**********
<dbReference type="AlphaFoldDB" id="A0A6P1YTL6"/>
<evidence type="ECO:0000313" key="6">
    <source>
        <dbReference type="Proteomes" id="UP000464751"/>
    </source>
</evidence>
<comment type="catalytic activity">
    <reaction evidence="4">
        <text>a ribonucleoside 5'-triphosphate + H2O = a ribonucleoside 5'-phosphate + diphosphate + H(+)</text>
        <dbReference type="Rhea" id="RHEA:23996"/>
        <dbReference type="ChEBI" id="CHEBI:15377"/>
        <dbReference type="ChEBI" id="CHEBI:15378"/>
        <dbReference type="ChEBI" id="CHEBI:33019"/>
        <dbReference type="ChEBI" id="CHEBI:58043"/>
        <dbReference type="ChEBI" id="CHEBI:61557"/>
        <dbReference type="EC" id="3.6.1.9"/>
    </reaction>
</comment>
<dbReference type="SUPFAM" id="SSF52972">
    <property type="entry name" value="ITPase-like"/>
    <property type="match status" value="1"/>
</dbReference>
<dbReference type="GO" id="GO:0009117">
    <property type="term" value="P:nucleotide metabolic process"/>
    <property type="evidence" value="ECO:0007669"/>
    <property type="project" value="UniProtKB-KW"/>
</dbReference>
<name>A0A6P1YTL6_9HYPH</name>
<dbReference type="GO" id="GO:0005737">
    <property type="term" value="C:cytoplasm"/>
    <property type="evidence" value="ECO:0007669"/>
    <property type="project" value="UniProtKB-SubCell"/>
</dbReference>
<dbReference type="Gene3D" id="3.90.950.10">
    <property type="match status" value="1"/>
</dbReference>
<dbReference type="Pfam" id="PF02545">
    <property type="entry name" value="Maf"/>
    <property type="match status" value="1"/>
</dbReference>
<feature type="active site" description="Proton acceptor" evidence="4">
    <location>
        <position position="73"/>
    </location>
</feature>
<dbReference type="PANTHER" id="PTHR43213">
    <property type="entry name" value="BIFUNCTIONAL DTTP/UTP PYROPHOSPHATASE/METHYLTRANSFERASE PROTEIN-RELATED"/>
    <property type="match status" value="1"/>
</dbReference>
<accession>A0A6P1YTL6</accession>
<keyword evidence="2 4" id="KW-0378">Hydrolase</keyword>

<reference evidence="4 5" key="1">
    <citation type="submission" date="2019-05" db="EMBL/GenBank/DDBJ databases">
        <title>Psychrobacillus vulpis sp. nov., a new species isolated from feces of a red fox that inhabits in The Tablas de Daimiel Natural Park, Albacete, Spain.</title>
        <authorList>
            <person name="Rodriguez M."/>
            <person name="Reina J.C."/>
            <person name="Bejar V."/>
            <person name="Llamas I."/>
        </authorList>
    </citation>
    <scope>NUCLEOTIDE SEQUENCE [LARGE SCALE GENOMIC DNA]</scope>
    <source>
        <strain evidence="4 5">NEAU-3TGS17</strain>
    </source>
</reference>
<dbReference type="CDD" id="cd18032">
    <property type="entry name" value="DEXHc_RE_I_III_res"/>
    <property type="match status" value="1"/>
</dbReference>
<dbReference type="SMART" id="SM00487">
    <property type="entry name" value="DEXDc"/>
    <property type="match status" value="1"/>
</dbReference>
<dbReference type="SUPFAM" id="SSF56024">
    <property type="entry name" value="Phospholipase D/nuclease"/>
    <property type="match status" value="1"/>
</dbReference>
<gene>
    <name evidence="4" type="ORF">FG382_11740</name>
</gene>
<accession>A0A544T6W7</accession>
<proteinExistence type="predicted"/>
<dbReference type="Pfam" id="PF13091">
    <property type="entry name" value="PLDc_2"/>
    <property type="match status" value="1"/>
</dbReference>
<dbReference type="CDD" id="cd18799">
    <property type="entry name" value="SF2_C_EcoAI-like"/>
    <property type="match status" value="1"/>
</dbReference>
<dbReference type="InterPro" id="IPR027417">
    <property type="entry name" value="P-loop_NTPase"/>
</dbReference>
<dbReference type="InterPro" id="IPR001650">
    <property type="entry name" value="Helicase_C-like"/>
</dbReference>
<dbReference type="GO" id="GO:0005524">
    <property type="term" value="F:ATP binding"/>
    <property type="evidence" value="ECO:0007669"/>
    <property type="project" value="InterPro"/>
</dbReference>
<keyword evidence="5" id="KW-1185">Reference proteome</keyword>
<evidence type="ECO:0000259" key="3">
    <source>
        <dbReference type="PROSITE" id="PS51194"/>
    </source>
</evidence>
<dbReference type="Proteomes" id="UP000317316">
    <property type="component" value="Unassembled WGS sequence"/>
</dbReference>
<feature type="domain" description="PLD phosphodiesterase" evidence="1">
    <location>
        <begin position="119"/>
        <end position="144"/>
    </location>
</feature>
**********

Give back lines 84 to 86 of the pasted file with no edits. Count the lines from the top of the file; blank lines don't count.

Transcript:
<dbReference type="Pfam" id="PF13091">
    <property type="entry name" value="PLDc_2"/>
    <property type="match status" value="1"/>